It looks even more true once you realize that these complex entities are themselves only elements of a more complex encompassing systems environment.

Decisions made in one part of this swirl are seldom automatic “causes” of effects in in other parts; usually they are “influences” that affect the probabilities, not switches that turn things on or off.

Look at the problem of how to launch “Abe,” one of the patient/defendants described by the Camden studies leaders, into a safe, healthy, law-abiding life (that drains fewer public resources) and you can see that you are not dealing with a simple mechanical challenge.

Over five years Abe was treated in emergency departments two dozen times, arrested more than fifteen times:  “A seemingly unbreakable cycle of hospital stays and arrests and incarceration, punctuated by periods of housing instability and homelessness, all of which appear to be driven largely by untreated substance abuse and lack of social supports.”

Some framework for collecting and disseminating cross-sector data will be an important step in breaking the cycle.  The authors of the Camden study are certainly right when they say that their work shows that there is “enormous value in fostering collaborative data sharing among agencies.”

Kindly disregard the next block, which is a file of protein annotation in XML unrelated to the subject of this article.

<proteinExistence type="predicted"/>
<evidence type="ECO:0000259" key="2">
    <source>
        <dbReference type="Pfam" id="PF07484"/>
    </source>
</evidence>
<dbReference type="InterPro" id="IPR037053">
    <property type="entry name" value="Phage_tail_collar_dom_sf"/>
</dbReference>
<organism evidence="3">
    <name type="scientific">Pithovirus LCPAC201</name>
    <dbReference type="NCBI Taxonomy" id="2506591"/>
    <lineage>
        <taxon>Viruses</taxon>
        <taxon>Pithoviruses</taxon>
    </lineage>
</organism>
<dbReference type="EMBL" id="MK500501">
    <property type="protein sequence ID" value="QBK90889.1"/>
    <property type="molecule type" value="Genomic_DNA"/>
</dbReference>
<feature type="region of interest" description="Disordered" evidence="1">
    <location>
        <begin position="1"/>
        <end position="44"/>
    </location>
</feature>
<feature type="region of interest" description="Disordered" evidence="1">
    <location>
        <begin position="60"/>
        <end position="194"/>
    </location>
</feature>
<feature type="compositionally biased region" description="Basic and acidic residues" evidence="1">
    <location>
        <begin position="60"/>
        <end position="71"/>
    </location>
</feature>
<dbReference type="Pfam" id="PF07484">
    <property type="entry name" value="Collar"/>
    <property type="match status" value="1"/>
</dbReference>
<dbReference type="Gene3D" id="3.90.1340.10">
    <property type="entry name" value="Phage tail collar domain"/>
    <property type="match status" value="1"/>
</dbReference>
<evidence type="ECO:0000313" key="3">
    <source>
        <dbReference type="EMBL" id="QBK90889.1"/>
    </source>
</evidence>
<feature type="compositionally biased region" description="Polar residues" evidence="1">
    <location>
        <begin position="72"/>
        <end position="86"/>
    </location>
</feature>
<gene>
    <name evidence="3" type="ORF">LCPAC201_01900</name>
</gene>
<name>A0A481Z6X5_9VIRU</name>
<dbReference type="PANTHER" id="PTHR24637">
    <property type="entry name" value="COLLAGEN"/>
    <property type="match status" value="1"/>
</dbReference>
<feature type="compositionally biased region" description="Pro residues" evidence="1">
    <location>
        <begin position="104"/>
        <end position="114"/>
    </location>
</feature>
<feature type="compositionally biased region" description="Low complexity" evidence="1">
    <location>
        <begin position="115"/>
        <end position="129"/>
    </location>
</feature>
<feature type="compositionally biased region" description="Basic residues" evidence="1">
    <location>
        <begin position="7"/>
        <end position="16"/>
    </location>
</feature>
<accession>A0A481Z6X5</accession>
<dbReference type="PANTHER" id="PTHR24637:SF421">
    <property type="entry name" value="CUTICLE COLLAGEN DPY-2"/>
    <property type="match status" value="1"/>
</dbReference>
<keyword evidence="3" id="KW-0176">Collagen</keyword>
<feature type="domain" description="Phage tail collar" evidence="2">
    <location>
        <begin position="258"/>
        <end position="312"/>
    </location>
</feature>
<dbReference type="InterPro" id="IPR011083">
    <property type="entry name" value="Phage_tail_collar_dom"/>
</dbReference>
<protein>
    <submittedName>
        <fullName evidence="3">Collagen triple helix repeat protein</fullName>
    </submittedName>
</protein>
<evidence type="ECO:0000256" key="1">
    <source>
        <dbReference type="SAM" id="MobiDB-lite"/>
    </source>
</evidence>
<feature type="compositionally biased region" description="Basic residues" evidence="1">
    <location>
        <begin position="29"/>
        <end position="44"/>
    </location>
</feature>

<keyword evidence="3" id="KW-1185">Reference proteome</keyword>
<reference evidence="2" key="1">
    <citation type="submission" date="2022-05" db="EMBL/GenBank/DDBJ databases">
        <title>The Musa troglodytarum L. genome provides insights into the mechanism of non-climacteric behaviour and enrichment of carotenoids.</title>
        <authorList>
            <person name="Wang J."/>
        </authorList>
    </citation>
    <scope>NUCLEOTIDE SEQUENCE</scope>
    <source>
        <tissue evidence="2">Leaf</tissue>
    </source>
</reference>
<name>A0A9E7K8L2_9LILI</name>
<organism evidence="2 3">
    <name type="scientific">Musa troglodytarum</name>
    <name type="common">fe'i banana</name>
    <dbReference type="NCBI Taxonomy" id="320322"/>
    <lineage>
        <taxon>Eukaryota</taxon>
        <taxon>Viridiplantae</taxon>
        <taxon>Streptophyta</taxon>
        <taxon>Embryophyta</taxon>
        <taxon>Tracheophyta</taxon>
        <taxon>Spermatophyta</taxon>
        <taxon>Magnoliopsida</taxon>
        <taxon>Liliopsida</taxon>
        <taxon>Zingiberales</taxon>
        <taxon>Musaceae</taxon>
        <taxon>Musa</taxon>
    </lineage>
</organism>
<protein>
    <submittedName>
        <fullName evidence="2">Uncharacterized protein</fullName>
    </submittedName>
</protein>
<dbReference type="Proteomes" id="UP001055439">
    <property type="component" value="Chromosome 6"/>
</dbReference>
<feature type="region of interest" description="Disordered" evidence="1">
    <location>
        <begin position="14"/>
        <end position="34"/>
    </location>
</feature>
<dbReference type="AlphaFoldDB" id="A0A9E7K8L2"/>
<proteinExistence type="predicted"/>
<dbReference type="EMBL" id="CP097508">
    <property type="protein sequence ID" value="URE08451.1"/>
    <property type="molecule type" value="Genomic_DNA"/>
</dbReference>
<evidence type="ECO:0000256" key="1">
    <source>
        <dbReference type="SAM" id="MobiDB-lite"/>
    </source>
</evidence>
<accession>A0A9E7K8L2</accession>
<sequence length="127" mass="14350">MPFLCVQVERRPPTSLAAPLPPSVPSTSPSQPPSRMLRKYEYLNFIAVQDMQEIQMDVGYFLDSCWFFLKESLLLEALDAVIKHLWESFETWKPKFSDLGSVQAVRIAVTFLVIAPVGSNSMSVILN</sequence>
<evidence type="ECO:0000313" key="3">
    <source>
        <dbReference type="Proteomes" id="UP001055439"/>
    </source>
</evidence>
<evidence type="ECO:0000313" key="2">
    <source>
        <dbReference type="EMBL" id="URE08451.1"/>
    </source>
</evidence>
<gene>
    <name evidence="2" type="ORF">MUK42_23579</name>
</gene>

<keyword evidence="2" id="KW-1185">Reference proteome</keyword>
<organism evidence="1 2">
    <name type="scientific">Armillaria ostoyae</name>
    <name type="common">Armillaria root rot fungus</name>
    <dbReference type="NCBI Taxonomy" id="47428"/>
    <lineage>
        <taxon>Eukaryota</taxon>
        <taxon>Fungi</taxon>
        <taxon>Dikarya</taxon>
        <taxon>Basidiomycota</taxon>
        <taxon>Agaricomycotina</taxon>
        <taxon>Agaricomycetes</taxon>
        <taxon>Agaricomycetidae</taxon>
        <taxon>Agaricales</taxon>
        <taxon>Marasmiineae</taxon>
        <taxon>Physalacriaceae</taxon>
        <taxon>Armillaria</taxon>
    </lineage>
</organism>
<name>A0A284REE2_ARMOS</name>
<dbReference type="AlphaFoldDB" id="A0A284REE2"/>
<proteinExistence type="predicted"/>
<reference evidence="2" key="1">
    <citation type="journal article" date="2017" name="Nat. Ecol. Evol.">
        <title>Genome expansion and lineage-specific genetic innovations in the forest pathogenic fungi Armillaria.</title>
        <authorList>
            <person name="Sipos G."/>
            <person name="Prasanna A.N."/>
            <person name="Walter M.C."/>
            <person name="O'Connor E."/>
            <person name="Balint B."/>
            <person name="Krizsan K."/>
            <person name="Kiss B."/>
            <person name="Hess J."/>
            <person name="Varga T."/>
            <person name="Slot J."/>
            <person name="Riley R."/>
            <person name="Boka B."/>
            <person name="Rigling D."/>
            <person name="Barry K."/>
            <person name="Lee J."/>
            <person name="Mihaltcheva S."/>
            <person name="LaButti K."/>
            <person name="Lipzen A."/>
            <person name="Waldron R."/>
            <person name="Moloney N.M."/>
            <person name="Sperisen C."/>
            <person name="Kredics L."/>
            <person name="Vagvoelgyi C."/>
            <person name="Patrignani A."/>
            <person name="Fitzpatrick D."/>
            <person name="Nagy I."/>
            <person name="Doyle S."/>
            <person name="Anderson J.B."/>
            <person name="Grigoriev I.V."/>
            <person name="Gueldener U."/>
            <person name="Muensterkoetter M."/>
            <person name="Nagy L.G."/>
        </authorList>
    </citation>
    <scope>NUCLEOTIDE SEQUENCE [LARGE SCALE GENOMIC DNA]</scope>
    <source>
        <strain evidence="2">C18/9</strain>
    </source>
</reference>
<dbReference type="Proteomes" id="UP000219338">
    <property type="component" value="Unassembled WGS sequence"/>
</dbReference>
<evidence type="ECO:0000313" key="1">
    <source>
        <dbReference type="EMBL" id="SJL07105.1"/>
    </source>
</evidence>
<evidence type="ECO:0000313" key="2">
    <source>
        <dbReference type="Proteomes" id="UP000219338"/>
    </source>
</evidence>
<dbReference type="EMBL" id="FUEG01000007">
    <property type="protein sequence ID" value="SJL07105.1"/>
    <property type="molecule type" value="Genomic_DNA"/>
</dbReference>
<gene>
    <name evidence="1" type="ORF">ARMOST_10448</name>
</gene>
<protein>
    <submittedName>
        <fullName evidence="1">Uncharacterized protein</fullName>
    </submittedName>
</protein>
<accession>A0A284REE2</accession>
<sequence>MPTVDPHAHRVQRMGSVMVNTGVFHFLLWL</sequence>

But we should probably remember that data-measuring outputs casts only a pretty oblique light on processes. These processes, involving “lived realities of the people in the criminal justice system,” have to include the “lived realities” of the frontline emergency room nurse, patrol officer, sheriff, prosecutor, and judge who are making the decisions that keep Abe on his treadmill.

It would be surprising if these frontline practitioners greeted the Camden study’s findings with astonished shouts of “Eureka!”  The overlap of homelessness, medical issues, and criminal contacts is something they confront all day, every day.

(Innovative efforts such as the San Francisco Wraparound Project violence prevention initiative at Chan Zuckerberg San Francisco General Hospital have recognized the criminal/hospital nexus as a vital point of entry for community safety.)

Data-derived policies, even very good ones, won’t dispense with the people who have to execute them.  The reality is that the work the frontline workers actually do will seldom be identical to the work that policy wonks are able to describe in advance.